How AU failed a Student with Learning Disabilities

By Joey Krassner

As a writer for TheMove, I read my articles and often wonder whether or not I come off as a whiner. I write to great lengths about AU’s struggles ranging from TDR to 2Fix, however, I never truly write my articles with the expectation that AU’s administration team should cater to all the complaints brought up in my article… but this article is different. Instead of complaining about TDR food and the meal swipe system, I’m going to talk about one person, Olivia Cronin, and her tumultuous journey throughout her time at AU as an international studies major. Her struggle, documented in a Facebook Post, is upsetting, but perfectly encapsulates the hurdles those with disabilities face even at universities claiming to be “progressive.” Her story, along with her first AU media interview is here. 

The story begins one year ago, with Olivia getting tested for possible learning disabilities following several failed attempts to pass foreign languages and her discovering that she had both ADHD and an Auditory Processing Disorder. A further psychoeducational evaluation by her doctor determined that made it, “… nearly impossible for her to learn a foreign language,” and that, “… the only way [she] could succeed and graduate from AU is with a foreign language waiver.” With less than a year left to graduate and knowing that she needs the waiver to graduate with an international studies degree, she requested a waiver from ASAC under the impression that receiving the waiver would be easy. After all, she had test results and doctor’s recommendation that prove that she not only had learning disabilities, but that they also hindered her ability to learn a language. But even with all this evidence, the advisor, who was not familiar with AU’s rules and procedures having previously worked at GWU, rejected her request for a language waiver and offered her no accommodations for her disabilities. An unmotivated student might have given up at this point, but Olivia knew her rights and chose to appeal the advisor’s decision. This appeal would bring her to next hurdle, the Associate Director of ASAC.

While many parts of Olivia’s story bothers me, this part probably disturbs me the most. The Associate Director allegedly referred to her disability as a, “’weakness and not disabling’” and challenged her motivation towards graduating from AU. While I don’t have nearly enough time to articulate why a statement like this is incredibly demeaning, it stems from a lack of understanding of what disability is, which is interesting because we’re talking about someone that is head personale of a center that helps kids who are struggling academically. Heading back into her story, it seemed clear to Olivia that obtaining this language waiver would be near impossible, but nevertheless she persisted.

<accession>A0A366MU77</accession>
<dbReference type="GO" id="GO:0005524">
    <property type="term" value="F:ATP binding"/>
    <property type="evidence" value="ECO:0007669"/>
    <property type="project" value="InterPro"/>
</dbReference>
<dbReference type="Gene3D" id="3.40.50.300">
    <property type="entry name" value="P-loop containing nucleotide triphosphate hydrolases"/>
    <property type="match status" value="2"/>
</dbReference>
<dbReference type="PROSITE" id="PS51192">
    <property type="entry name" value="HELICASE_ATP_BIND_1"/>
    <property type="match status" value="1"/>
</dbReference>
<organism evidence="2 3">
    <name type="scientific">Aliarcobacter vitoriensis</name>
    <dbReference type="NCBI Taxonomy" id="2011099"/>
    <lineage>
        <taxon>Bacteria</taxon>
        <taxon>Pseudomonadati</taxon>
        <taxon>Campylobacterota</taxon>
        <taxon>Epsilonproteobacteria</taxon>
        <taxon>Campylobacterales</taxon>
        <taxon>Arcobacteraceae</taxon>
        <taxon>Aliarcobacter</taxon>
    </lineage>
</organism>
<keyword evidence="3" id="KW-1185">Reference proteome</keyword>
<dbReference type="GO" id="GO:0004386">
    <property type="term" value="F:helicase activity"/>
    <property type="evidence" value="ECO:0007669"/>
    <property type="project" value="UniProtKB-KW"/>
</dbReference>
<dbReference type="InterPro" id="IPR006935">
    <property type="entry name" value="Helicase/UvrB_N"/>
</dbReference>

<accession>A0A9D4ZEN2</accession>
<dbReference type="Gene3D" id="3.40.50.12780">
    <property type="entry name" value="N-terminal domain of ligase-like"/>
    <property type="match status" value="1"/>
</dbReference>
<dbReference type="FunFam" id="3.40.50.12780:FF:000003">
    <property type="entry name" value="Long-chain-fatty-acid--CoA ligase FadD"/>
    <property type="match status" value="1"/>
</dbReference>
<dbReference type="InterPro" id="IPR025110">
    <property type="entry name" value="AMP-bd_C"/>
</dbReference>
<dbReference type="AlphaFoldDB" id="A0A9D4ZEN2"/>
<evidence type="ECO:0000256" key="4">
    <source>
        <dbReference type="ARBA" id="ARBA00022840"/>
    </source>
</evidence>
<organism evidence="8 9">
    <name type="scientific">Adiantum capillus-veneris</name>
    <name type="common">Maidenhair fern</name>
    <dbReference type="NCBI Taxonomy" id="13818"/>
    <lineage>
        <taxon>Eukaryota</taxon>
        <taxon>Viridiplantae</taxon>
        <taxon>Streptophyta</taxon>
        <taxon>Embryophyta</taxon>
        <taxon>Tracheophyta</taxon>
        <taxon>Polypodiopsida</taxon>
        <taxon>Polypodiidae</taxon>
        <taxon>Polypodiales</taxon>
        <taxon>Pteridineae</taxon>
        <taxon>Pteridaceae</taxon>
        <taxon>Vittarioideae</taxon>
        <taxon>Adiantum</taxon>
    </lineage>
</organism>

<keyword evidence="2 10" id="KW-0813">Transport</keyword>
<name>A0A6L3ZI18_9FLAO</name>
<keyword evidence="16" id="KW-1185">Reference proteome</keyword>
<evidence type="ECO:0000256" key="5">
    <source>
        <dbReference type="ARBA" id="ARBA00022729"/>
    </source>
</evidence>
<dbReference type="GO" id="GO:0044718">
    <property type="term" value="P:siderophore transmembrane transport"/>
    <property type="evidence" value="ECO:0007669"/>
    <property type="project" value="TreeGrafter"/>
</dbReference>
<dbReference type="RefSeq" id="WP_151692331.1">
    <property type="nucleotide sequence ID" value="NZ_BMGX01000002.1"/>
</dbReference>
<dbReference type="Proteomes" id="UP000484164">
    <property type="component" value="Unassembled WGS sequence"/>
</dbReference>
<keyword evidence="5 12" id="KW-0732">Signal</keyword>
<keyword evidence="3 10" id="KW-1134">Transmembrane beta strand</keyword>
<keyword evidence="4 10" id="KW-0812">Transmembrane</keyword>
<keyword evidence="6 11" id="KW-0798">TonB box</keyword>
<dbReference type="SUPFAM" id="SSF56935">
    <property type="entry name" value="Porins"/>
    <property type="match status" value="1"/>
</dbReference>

Following this meeting, Olivia emailed the director of CLEAR, following advice from both the ASAC advisor and Associate Director of ASAC that CLEAR worked with students with disabilities. The Director of CLEAR admitted they haven’t worked with or have experience working with students with disabilities. Next came the Director of ASAC, who now admitted that there were no procedures to determine if a student should receive accommodation, but also denied her request for waiver citing that her disability was, guess what, a weakness. 

The next part of this story needs context. For those unfamiliar with Section 504 of the Rehabilitation Act of 1973, it prohibits discrimination based upon disability in college. If someone files a 504 complaint and wins, the school in which it was filed must properly accommodate the student who filed the complaint. Though Section 504 is mainly used for technological accommodations, it’s sometimes used to appeal for other types of accommodations and in the case of Olivia, she attempted to meet with a 504 Coordinator to discuss the university’s discrimination towards her learning disabilities. The coordinator was out all semester which meant she had to argue her case to the Deputy Provost, who seemed to sympathize with her, but later denied her 504 request claiming that because her doctor hadn’t clarified that learning the foreign language was impossible (term used by the doctor was “nearly impossible”), she should just try again, but by then, time had run out. Graduation was nearing and knowing that she wouldn’t be able to graduate with the degree she wanted, Olivia left AU 8 credits shy of graduation. Just 8 credits.

There are many different ways to interpret her story and I’m sure some readers are skeptical about Olivia’s story, but one thing is for sure: someone who fought the most to finish her education was stopped short by circumstances beyond her control. Even after Olivia learned of her disabilities, she loved AU enough to search the ends of the Earth for a way to stay, but instead of providing her a life line, AU told her to “try harder.” Maybe AU has a fantasized view of disability and believed Olivia could override the adversity of her own learning disabilities and graduate from AU in a storybook ending, but little did AU know that adversity was not from her learning disabilities, but how her disabilities were perceived by those tasked with ensuring her success.